Author(s): Mendias CL, Gumucio JP, Lynch EB
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Abstract Tendons link skeletal muscles to bones and are important components of the musculoskeletal system. There has been much interest in the role of microRNA (miRNA) in the regulation of musculoskeletal tissues to mechanical loading, inactivity, and disease, but it was unknown whether miRNA is involved in the adaptation of tendons to mechanical loading. We hypothesized that mechanical loading and transforming growth factor-β (TGF-β) treatment would regulate the expression of several miRNA molecules with known roles in cell proliferation and extracellular matrix synthesis. To test our hypothesis, we subjected untrained adult rats to a single session of mechanical loading and measured the expression of several miRNA transcripts in Achilles tendons. Additionally, as TGF-β is known to be an important regulator of tendon growth and adaptation, we treated primary tendon fibroblasts with TGF-β and measured miRNA expression. Both mechanical loading and TGF-β treatment modulated the expression of several miRNAs that regulate cell proliferation and extracellular matrix synthesis. We also identified mechanosensitive miRNAs that may bind to the 3'-untranslated region of the basic helix-loop-helix transcription factor scleraxis, which is a master regulator of limb tendon development. The results from this study provide novel insight into the mechanobiology of tendons and indicate that miRNA could play an important role in the adaptation of tendons to growth stimuli.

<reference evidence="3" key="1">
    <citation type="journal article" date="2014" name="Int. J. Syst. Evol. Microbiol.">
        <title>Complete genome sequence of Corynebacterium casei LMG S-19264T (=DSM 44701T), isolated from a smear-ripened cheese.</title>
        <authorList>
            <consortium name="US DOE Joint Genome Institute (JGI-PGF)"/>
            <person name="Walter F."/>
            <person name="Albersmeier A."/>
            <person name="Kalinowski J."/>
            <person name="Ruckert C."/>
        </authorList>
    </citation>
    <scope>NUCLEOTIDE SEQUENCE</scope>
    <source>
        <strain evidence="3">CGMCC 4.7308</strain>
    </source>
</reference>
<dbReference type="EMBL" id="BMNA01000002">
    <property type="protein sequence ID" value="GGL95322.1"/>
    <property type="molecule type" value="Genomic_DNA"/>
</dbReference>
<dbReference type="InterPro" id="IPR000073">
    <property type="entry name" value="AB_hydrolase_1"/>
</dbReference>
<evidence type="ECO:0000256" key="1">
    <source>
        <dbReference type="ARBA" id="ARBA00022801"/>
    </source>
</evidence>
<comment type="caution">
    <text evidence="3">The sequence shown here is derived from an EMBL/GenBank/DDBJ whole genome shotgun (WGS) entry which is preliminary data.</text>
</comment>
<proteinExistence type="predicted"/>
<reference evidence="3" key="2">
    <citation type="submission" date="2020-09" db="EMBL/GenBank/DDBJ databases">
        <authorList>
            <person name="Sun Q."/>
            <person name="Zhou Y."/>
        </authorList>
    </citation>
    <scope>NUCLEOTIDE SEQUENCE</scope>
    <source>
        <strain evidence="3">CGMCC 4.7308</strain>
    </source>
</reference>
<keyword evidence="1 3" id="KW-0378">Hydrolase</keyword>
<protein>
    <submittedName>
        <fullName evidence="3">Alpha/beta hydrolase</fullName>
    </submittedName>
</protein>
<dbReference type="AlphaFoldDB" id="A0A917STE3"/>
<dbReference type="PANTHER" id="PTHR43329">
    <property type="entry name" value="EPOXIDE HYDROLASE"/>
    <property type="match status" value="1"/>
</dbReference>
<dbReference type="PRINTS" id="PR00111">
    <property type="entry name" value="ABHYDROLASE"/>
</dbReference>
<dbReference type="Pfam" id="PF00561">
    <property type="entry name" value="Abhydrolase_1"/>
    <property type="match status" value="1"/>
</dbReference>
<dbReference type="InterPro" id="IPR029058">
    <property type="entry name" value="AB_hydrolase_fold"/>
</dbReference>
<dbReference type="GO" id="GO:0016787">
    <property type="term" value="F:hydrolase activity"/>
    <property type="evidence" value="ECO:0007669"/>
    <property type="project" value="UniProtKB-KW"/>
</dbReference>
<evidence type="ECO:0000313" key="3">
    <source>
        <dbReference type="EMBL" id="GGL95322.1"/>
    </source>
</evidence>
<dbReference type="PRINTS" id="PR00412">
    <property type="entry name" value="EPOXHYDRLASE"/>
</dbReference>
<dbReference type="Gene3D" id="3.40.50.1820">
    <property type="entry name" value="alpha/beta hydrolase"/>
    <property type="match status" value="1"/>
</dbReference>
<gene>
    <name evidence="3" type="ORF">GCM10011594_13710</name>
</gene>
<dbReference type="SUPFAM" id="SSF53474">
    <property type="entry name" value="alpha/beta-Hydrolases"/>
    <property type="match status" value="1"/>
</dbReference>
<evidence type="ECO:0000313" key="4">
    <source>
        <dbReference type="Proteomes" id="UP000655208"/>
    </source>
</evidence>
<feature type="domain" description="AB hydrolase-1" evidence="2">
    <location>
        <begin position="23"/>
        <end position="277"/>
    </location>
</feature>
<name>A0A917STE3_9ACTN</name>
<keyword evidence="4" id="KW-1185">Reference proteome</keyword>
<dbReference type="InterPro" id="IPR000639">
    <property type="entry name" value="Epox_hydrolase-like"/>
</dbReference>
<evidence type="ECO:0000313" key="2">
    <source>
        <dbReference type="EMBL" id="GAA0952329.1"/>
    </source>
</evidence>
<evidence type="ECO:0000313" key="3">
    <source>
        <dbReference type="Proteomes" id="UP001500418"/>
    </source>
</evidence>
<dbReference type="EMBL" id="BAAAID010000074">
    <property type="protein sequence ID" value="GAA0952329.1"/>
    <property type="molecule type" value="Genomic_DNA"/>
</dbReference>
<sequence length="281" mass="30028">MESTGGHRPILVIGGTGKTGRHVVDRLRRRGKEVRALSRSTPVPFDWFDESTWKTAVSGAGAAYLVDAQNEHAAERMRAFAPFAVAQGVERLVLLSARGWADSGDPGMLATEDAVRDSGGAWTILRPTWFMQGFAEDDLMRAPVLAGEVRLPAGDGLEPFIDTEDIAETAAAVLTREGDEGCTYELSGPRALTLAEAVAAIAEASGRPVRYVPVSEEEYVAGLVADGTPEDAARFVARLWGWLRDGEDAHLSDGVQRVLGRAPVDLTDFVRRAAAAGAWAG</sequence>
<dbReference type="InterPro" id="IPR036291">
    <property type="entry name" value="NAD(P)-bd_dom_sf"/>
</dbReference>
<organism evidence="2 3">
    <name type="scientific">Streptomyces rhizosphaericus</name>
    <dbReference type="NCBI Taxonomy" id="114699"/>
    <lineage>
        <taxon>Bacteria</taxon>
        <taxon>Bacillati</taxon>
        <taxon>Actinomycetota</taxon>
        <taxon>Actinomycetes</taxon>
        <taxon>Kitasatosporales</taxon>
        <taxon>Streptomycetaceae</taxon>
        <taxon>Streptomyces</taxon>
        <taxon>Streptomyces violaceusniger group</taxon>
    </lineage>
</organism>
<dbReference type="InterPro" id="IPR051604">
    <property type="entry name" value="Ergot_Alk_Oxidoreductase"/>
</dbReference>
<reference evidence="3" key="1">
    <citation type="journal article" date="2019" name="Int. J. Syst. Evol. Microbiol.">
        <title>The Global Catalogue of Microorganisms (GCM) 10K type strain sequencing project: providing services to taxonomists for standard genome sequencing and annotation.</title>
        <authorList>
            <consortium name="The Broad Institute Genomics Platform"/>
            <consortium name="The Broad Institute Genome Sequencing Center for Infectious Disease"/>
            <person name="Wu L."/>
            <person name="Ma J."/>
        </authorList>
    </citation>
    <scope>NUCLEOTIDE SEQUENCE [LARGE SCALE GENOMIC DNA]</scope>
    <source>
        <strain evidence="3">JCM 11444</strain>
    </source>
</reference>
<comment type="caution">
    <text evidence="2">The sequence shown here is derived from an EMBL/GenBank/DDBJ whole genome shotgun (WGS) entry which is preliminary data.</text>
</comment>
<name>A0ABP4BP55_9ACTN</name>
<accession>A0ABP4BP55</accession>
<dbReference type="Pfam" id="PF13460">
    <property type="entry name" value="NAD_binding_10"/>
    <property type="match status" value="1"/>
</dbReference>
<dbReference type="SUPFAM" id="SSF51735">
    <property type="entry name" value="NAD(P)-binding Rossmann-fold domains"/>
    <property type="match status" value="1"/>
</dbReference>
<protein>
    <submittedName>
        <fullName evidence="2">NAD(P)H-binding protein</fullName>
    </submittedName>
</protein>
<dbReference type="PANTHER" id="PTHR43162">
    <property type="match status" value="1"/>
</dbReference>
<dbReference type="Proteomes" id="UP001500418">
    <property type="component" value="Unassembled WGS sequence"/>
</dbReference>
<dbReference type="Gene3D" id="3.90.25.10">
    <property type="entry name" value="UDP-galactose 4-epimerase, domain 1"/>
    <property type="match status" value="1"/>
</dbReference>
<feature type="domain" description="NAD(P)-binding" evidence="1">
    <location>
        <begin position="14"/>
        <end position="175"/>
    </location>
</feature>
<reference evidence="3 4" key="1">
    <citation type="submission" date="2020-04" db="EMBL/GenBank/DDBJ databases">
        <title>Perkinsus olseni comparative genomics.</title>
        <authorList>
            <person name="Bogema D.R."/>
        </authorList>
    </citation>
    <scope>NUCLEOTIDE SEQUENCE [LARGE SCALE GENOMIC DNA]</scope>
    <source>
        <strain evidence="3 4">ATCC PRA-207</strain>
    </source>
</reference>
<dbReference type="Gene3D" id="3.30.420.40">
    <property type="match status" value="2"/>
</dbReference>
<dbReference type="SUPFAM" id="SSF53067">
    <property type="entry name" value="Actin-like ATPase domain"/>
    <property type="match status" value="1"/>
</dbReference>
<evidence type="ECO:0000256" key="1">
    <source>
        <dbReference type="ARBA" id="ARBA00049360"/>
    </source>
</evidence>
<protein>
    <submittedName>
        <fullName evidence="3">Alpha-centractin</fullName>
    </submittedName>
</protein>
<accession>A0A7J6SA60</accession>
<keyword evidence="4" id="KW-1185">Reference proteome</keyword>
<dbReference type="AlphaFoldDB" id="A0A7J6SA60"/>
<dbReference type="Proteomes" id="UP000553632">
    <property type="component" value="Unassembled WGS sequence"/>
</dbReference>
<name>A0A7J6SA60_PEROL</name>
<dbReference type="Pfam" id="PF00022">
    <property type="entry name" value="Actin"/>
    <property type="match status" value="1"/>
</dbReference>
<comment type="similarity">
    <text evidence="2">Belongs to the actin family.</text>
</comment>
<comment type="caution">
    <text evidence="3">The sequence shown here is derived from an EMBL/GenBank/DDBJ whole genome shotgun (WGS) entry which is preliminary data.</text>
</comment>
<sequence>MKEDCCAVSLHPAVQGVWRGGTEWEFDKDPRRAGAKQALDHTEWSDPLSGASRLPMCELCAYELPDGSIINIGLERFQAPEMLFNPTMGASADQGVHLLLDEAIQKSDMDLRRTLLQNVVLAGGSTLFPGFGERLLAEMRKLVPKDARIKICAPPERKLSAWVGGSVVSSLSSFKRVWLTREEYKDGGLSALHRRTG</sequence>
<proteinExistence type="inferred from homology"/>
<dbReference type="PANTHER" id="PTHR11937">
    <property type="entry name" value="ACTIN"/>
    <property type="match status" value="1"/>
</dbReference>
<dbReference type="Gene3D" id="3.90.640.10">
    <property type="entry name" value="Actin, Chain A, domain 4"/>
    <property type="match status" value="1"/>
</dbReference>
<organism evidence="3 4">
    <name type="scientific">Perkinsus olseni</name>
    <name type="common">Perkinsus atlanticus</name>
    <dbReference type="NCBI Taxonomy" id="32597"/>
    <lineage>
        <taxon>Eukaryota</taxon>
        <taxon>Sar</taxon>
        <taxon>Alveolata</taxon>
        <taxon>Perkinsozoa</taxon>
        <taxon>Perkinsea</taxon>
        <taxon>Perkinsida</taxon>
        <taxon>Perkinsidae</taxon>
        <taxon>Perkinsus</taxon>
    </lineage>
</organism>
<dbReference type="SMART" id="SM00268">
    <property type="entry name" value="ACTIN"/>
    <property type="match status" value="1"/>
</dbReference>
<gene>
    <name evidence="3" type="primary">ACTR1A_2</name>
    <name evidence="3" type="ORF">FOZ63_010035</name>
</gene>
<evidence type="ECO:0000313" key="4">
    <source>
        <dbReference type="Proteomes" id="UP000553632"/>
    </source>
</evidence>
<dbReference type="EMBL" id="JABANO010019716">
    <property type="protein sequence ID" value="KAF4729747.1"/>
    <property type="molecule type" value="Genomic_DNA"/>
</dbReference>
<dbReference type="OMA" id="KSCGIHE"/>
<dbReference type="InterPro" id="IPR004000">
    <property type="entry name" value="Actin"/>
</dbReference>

This article was published in J Appl Physiol (1985)
and referenced in Journal of Stem Cell Research & Therapy